December 31st, NYC mayor de Blasio proudly announced that there have been 10 million Citi Bike rides in 2015. I was responsible for four of them. 

After visiting my family in Connecticut for holidays, my beau and I spent a week in NYC. The city is not known as bike friendly so I braced myself for some taxi death threats and angry van drivers. But I was pleasantly surprised how easy and pleasant my cycling was.  I cycled on the 5th Ave and in Central Park and would recommend it to both tourists and locals. 

All the efforts of NYC cycling enthusiasts are definitely paying off making it easier to cycle around in the city for both locals and tourists.

Bicycle access:

For short-term access (24 hours or 7 days), you go to the docking station and using credit card get a code with which you can access any of the available bikes. Not available for online booking. 

With the printed code you go to the available bike, put the code and get access to the bike. The first time it is a bit confusing where and how exactly to put the code and it does not help that you have to use the code within 5 minutes. But not to despair: if you aren't able to use your ride code within 5 minutes, you can obtain another code by swiping your credit card at the kiosk and requesting a new ride code. You are not charged for requesting additional ride codes during your Access Pass period. 

Once you got a hang of how to get a code and where to put it the code, it seems very easy. 


24-hour Citi Bike access is $9.95 plus tax. For two  bicycles we paid $21.67 for 24-hour access to the bikes. Despite our efforts, we didn’t manage to return the bikes within 30 min, so another $8.71 was charged. 

First 30 minutes: free

Additional 30 minutes: $4 plus tax (after that it gets very expensive: additional 30 minutes is $9 plus tax, and then any other additional 30 minutes will cost $12)

Deposit of $101 for each bike is placed on a credit card (when I first checked my bank statement and saw $202 hold on my card, my heart stopped for a bit. But there were no problems with the bikes, so the hold was cleared within a couple of days).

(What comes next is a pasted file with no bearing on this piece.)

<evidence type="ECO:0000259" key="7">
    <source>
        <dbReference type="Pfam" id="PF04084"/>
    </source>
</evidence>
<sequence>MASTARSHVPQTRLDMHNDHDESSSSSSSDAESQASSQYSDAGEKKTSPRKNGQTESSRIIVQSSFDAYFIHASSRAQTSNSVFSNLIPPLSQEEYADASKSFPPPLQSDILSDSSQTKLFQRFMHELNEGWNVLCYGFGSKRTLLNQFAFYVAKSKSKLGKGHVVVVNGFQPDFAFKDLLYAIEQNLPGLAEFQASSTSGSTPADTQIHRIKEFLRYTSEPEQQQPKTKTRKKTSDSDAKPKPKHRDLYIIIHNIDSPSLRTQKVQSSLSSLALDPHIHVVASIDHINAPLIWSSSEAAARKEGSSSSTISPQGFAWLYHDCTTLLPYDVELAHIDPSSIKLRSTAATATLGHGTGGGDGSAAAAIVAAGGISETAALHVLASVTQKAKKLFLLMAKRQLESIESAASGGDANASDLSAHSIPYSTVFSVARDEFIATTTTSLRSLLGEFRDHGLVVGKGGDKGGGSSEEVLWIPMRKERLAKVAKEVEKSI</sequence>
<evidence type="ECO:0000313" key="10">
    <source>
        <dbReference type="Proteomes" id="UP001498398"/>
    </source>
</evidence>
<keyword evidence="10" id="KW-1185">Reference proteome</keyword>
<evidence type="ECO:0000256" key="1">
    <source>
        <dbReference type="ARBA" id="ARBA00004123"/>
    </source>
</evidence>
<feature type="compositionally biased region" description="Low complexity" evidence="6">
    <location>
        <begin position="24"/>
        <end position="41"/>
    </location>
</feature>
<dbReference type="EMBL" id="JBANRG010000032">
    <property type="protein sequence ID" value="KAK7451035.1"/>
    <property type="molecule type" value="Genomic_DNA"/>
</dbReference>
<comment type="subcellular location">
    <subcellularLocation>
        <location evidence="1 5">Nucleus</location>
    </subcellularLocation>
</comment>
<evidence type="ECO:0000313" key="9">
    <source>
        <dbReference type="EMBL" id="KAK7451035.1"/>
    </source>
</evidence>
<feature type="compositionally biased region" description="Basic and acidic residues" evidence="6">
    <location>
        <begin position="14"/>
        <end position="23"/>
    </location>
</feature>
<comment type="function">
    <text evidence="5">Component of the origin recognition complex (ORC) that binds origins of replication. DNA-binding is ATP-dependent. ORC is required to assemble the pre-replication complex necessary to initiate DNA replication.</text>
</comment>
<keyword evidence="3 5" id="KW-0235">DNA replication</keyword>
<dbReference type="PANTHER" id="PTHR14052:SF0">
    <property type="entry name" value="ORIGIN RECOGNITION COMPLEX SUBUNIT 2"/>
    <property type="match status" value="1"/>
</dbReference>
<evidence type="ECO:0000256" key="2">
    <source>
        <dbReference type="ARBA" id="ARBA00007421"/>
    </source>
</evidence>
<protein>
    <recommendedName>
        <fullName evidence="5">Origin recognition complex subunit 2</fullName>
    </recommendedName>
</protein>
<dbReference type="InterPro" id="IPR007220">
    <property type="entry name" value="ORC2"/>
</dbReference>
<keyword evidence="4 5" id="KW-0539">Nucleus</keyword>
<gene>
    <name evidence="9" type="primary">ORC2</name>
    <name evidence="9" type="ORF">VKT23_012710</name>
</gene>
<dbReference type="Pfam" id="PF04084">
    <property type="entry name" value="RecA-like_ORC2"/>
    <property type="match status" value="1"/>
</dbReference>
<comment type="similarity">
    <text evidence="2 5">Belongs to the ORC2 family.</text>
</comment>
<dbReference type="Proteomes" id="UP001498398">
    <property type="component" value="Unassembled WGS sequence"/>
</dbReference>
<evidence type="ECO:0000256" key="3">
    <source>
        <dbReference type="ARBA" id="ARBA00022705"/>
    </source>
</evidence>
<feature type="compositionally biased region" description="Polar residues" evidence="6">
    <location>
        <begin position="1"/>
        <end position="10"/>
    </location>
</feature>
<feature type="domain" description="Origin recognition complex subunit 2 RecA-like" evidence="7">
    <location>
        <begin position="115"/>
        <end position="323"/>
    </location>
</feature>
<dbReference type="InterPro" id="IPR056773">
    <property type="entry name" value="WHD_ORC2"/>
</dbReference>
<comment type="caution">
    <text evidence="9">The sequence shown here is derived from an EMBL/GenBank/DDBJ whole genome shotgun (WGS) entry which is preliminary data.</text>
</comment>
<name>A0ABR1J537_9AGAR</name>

There are plenty of bike stations in Lower Manhattan and parts of Brooklyn. At the moment in Manhattan, Citi Bike stations are only as far as E&W 85th streets. The expansion of docking stations is planned for 2017.

Beware that not all NYC is covered with stations. 

Beware that not all NYC is covered with stations. 



Singing up, paying, and checking out bikes is not difficult. Especially taking bicycles the second time seemed intuitive and easy.

The Citi Bike is designed to be heavy but comfortable.  Breaks and gears worked well on all bikes. The seats are easily adjustable.

If you stay within lower Manhattan, there are plenty of bikes and stations. 


The price for very short trips is steep. In total, it cost $30.38 for a couple of hours of cycling for two people around Central Park. (If you are visiting NYC and the price is too much for Citi Bikes, check out There are community members who share their bikes for less in NYC. )

The docking station was not available where we were staying, so we had to take a subway to the Columbus circle. We needed two bikes which proved to be difficult around there and we had to go to a particular bike parking spot as the other ones did not have two working bikes.

Overall experience:

There is nothing like cycling on 5th Ave in the sunshine with cars and busses passing slowly. Everything seems in slow motion and more like a movie than my imagination of how riding a bicycle in NYC should be. Central Park was a welcome escape from cars, city sights and noises. There is a wide road going all the way around Central Park, parts of which is only accessible to bicycles and pedestrians, other parts are shared with cars, horses, bicycles, runners. It was my first time riding in the Central Park and I fell in love with it. Yes, there were fast riders with fancy bikes swooshing by, inspiring envy, but I was very happy on a heavy, slow, and comfortable Citi Bike.